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Detroit: latest battleground in the war on the Middle Class

whose_rightsThere are times when I would really prefer to be wrong… and Wednesday was one of them.

Yesterday afternoon, the federal judge overseeing Detroit’s bankruptcy proceedings suspended all other legal actions by public workers who are trying to protect their constitutional rights.  And it is very unlikely that workers’ rights will be considered during the bankruptcy proceedings.

What good are constitutional rights, if workers can’t get them enforced in court?  It’s the same basic dilemma that we’ve been looking at, with all the controversy about members of the National Labor Relations Board.  If the NLRB doesn’t have enough members for a quorum – and so they can’t enforce the National Labor Relations Act – then do workers really have the rights supposedly guaranteed to them?

Read my post “Who has rights when Detroit goes to court?” here.

The next step is a procedural hearing on August 2nd, when the judge will decide whether to go ahead and appoint a mediator in the case.


Ever read Sun Tzu’s The Art of War?

Back in the 1990s, the book was a must-read for MBA candidates learning a new, bloodthirsty style of management.  When Newt Gingrich was taking over as Speaker of the House in 1994, he included it on his “reading list” for incoming Republicans.  It’s also a favorite of Republican strategist and Fox News chief Roger Ailes.

One of its principal themes is: Know your opponent.  So let’s look at Detroit from that perspective.

Michigan Governor Rick Snyder:

Bankruptcy Counsel, the law firm of Jones Day:

  • Hostess Strike BCTGM Jones Day was lead bankruptcy counsel for Hostess Brands.  We all know how that turned out: the company’s assets sold off, union contracts tossed to the wind, pension monies lost, bonuses given to top executives, lots and lots of jobs lost.
  • According to press reports, Jones Day attorney Jack Newman represents Peabody Energy in a bankruptcy hearing involving health benefits for retired mine workers, which NH Labor News readers know as the “Patriot Coal” case.  Peabody Energy was the company that “spun off” Patriot Coal in 2007.  A lawsuit filed in federal court in Charleston, WV charges that Peabody violated the federal Employment Retirement Income Security Act (ERISA) by scheming to eliminate contractually-guaranteed lifetime health care benefits for retirees.  (Learn more at the Fairness at Patriot website.)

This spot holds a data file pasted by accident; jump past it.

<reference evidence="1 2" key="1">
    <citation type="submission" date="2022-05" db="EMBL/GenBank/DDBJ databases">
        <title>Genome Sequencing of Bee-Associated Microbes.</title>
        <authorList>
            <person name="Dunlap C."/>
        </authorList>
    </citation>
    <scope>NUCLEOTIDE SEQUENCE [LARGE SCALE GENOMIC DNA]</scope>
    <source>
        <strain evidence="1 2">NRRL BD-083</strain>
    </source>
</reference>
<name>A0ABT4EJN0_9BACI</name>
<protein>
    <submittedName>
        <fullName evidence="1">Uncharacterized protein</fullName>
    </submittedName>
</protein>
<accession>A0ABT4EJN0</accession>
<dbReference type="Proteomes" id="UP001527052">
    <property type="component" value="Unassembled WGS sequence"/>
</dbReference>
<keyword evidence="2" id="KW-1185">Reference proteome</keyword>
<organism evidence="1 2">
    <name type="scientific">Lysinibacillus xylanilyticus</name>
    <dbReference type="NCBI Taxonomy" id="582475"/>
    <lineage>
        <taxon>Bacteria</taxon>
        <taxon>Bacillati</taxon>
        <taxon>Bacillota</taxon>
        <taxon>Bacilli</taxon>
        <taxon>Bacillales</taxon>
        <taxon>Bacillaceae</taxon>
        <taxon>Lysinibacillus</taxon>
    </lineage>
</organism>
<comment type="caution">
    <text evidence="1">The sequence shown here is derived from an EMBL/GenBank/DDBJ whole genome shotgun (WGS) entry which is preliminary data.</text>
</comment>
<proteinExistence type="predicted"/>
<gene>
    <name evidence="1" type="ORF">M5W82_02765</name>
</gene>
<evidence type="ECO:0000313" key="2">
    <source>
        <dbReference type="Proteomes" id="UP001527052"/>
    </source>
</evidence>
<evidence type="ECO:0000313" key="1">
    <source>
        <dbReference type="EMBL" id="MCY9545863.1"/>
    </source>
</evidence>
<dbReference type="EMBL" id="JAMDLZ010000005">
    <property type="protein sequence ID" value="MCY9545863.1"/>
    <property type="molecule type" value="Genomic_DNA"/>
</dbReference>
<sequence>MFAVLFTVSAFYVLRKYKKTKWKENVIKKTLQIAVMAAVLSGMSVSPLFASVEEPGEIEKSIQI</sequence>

• Chicago Teachers Strike 2Remember the Chicago teachers’ strike?  Guess who takes credit for ending it?  From the law firm’s website: “The Chicago teachers’ strike settled the day after Jones Day filed a motion for a temporary restraining order on behalf of the Chicago Board of Education against the teachers union.”
  • Verizon?  Guess who’s their lawyer.  Back in 2006, Jones Day won a federal court appeal, limiting the union’s ability to send grievances to arbitration.  Now they’re in court defending Verizon’s transfer of pension obligations (described as one of the two “largest pension de-risking transactions in US history”).
  • And, back on the subject of the National Labor Relations Board, guess who… oh, nevermind guessing.  Just read “How they Won It: Jones Day Invalidates Obama’s NLRB Picks” here.

Yeah, these are the folks that our union brothers and sisters are up against, out there in Detroit.

And it doesn’t look like they are going to be able to rely on the court system to protect their legal rights.


Sun Tzu gets the final word, here: “There is no instance of a country having benefited from prolonged warfare.”

It’s time for the right-wing’s war on the Middle Class to stop.


Read my Friday blog post about Detroit here.

Read Monday’s post here.

Read Tuesday’s post here.

Read yesterday’s post here.



About Liz Iacobucci

Liz Iacobucci is the former Public Information Officer for the State Employees’ Association of New Hampshire, SEIU Local 1984. Over the past three decades, she has served in government at the federal, state and municipal levels; and she has worked for both Democratic and Republican politicians.
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